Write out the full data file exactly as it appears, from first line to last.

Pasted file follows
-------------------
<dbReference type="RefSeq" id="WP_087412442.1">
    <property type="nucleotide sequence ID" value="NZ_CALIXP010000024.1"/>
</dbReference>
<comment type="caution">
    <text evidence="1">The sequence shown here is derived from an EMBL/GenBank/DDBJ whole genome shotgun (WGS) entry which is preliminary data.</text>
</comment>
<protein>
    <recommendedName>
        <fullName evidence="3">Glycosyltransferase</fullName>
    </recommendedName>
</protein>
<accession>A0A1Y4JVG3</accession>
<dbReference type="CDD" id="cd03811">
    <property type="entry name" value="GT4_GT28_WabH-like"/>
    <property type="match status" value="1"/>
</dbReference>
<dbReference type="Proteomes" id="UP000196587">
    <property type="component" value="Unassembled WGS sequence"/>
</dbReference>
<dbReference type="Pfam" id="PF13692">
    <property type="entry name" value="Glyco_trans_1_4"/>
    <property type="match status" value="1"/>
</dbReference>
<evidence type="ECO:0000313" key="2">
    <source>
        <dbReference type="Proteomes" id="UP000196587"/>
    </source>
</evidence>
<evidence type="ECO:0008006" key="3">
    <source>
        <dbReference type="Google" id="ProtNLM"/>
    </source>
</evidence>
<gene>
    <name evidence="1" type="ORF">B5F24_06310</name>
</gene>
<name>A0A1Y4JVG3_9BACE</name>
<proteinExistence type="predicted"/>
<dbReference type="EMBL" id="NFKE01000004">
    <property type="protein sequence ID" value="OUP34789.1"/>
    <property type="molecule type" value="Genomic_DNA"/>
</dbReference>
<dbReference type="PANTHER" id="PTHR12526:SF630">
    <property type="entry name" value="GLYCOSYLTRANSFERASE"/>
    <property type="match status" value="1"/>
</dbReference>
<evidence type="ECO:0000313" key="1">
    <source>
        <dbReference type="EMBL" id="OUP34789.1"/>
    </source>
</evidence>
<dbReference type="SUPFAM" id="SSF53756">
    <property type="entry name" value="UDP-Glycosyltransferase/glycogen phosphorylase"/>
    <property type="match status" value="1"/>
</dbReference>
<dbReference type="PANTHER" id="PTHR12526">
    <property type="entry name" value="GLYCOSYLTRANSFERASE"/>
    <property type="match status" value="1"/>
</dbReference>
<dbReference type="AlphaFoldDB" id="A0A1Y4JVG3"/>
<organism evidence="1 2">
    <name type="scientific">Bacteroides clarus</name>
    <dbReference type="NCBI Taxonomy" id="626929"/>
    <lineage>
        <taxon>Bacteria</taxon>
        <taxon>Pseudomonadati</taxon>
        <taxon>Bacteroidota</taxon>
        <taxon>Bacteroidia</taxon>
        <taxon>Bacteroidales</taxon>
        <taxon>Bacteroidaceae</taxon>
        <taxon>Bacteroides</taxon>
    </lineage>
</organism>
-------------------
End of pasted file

<dbReference type="RefSeq" id="WP_087412442.1">
    <property type="nucleotide sequence ID" value="NZ_CALIXP010000024.1"/>
</dbReference>
<comment type="caution">
    <text evidence="1">The sequence shown here is derived from an EMBL/GenBank/DDBJ whole genome shotgun (WGS) entry which is preliminary data.</text>
</comment>
<protein>
    <recommendedName>
        <fullName evidence="3">Glycosyltransferase</fullName>
    </recommendedName>
</protein>
<accession>A0A1Y4JVG3</accession>
<dbReference type="CDD" id="cd03811">
    <property type="entry name" value="GT4_GT28_WabH-like"/>
    <property type="match status" value="1"/>
</dbReference>
<dbReference type="Proteomes" id="UP000196587">
    <property type="component" value="Unassembled WGS sequence"/>
</dbReference>
<dbReference type="Pfam" id="PF13692">
    <property type="entry name" value="Glyco_trans_1_4"/>
    <property type="match status" value="1"/>
</dbReference>
<evidence type="ECO:0000313" key="2">
    <source>
        <dbReference type="Proteomes" id="UP000196587"/>
    </source>
</evidence>
<evidence type="ECO:0008006" key="3">
    <source>
        <dbReference type="Google" id="ProtNLM"/>
    </source>
</evidence>
<gene>
    <name evidence="1" type="ORF">B5F24_06310</name>
</gene>
<name>A0A1Y4JVG3_9BACE</name>
<proteinExistence type="predicted"/>
<dbReference type="EMBL" id="NFKE01000004">
    <property type="protein sequence ID" value="OUP34789.1"/>
    <property type="molecule type" value="Genomic_DNA"/>
</dbReference>
<dbReference type="PANTHER" id="PTHR12526:SF630">
    <property type="entry name" value="GLYCOSYLTRANSFERASE"/>
    <property type="match status" value="1"/>
</dbReference>
<evidence type="ECO:0000313" key="1">
    <source>
        <dbReference type="EMBL" id="OUP34789.1"/>
    </source>
</evidence>
<dbReference type="SUPFAM" id="SSF53756">
    <property type="entry name" value="UDP-Glycosyltransferase/glycogen phosphorylase"/>
    <property type="match status" value="1"/>
</dbReference>
<dbReference type="PANTHER" id="PTHR12526">
    <property type="entry name" value="GLYCOSYLTRANSFERASE"/>
    <property type="match status" value="1"/>
</dbReference>
<dbReference type="AlphaFoldDB" id="A0A1Y4JVG3"/>
<organism evidence="1 2">
    <name type="scientific">Bacteroides clarus</name>
    <dbReference type="NCBI Taxonomy" id="626929"/>
    <lineage>
        <taxon>Bacteria</taxon>
        <taxon>Pseudomonadati</taxon>
        <taxon>Bacteroidota</taxon>
        <taxon>Bacteroidia</taxon>
        <taxon>Bacteroidales</taxon>
        <taxon>Bacteroidaceae</taxon>
        <taxon>Bacteroides</taxon>
    </lineage>
</organism>